The narration was stilted and awkward but the unforgivable transgression was a boring story.
I normally love stories about strong independent female characters, but the lead was written so blandly and shallowly that I found my mind wandering and not caring at all about her fate or that of any of the other characters.
She sounded as if she was reciting from a grocery list; pauses in strange places, very flat with little expression. Perhaps this contributed to the overall dullness of the entire experience.
I really wanted to be captivated by this story and thus become engaged in a whole new trilogy to enjoy. But it seemed the story went on and on and on with nothing interesting happening, just minute inconsequential details with no characterization, no insight, nothing to make me want to continue. I couldn't get past the first third or so of the recording.
I read all these wonderful reviews of this book and narration and joyfully picked it up hoping for a nice new series to listen to. I could not get past the narration. A good narrator can make or break the story and this one broke it for me. All I could think of for each and every sentence out of her mouth was "Captain Kirk"! She has that same annoying cadence in her narration. BOnes! SPock! I had to return this one. I tried, I really tried, but no dice.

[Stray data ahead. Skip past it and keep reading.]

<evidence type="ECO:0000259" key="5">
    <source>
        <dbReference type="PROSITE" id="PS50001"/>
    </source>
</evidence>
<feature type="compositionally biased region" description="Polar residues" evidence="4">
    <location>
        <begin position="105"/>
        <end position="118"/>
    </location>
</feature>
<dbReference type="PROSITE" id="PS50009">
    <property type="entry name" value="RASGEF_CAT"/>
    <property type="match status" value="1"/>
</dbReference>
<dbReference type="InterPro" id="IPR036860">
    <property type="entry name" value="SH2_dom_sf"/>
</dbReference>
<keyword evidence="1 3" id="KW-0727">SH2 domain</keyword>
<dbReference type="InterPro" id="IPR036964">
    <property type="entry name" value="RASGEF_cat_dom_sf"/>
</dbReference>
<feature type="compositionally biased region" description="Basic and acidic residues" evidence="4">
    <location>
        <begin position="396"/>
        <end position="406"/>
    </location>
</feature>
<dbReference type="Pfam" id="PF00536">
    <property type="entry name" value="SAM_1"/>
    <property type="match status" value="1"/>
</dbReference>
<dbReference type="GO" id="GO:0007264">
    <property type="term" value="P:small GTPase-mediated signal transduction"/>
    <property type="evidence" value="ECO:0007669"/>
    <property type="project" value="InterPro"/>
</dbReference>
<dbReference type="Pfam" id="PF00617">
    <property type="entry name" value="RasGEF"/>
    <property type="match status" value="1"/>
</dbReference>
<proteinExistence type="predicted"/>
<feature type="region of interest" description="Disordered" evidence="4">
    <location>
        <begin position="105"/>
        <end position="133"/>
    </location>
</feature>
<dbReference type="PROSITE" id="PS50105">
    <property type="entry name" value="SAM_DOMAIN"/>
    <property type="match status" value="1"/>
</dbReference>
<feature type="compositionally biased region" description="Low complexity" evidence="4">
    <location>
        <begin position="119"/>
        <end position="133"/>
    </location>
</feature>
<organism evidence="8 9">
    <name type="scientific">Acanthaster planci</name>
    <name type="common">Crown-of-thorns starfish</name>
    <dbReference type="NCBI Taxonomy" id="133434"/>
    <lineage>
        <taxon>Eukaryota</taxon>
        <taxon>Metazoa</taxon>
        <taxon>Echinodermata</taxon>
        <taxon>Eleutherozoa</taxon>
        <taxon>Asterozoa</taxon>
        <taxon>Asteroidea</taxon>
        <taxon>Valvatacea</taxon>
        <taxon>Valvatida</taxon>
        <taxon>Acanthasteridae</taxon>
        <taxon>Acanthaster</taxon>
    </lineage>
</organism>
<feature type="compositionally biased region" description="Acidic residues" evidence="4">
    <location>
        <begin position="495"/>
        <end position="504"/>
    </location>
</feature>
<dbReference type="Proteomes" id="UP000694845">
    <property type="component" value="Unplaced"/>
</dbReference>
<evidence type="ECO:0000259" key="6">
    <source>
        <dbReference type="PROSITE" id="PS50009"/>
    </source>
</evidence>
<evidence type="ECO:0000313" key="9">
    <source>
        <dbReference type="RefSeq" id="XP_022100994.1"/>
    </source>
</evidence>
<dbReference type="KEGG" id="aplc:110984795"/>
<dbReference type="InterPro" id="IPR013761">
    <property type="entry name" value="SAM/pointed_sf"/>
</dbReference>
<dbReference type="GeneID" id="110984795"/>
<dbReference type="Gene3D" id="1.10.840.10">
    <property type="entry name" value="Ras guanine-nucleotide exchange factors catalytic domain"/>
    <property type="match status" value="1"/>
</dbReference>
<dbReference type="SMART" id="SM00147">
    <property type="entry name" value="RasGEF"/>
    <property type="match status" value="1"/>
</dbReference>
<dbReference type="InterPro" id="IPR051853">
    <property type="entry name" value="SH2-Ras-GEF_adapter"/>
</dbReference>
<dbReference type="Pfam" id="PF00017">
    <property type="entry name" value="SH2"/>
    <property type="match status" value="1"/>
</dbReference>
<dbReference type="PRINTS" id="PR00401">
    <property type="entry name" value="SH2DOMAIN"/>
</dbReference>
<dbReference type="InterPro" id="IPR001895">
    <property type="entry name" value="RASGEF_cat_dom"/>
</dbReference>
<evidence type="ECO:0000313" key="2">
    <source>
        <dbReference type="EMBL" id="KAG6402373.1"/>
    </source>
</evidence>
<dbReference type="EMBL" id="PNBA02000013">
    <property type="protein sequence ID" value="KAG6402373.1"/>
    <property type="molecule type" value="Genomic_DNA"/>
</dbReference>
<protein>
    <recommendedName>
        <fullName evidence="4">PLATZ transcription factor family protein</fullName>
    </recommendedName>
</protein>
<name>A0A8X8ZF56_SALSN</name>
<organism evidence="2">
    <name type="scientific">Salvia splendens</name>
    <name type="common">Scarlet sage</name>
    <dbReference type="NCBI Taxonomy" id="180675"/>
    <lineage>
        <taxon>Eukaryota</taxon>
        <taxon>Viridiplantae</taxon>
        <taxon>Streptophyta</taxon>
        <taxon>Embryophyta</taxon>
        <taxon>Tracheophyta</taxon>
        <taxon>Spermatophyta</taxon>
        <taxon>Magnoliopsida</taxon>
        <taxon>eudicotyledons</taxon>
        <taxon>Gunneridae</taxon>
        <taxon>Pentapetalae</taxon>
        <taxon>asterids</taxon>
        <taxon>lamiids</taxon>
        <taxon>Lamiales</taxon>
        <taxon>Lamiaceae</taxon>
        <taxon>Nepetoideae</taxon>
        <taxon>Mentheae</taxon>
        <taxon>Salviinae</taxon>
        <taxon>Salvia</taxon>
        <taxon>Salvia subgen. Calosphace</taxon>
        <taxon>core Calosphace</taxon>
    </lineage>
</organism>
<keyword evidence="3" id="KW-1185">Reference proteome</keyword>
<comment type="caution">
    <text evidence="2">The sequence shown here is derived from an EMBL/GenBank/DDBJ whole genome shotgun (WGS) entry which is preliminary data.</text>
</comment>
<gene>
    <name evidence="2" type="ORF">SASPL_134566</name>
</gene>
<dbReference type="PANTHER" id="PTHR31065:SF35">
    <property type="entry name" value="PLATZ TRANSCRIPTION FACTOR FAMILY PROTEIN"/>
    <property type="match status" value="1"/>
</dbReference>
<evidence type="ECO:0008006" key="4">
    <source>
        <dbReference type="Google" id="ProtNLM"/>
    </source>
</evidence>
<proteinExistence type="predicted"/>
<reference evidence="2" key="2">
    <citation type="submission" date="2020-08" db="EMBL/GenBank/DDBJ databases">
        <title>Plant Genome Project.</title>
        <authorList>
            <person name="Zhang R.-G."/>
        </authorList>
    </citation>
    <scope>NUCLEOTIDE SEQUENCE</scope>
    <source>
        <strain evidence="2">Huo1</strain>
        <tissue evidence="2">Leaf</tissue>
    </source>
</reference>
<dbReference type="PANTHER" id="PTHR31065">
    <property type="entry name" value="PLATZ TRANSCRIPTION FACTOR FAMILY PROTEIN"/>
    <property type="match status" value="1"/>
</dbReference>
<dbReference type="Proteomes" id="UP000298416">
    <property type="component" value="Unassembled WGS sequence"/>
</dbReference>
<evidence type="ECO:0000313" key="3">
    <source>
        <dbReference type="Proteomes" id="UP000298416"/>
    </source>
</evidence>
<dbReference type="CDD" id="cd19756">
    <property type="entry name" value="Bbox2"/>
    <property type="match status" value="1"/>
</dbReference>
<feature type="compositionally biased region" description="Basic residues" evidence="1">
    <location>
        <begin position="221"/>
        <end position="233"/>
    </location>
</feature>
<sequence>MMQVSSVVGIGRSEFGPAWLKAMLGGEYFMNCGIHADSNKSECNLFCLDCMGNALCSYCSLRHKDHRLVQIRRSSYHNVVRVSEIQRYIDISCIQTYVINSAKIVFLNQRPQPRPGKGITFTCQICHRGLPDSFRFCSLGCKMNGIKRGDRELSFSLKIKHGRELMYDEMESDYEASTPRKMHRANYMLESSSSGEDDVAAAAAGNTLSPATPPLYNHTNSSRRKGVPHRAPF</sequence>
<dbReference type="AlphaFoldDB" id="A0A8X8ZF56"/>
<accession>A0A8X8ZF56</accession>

This book is a story about a woman in a mercenary company. The world is a pretty standard fantasy setting - castles, villages, knights, and a dash of magic. The book has its strengths and weaknesses, but I thought it added up to a good story. I'm currently listening to the second one in the series, which should at least tell you that I wanted more after listening to this one.
A large portion of this book is spent describing Paksenarrion's military training, and her subsequent participation in roughly two years of military campaigining. The emphasis is definitely on what happens, instead of on the emotions of the characters. That doesn't mean that there's no character development, it's just that it's mainly done through showing Paksenarrion's reactions to what's going on. As her reactions change over time, you see how she grows.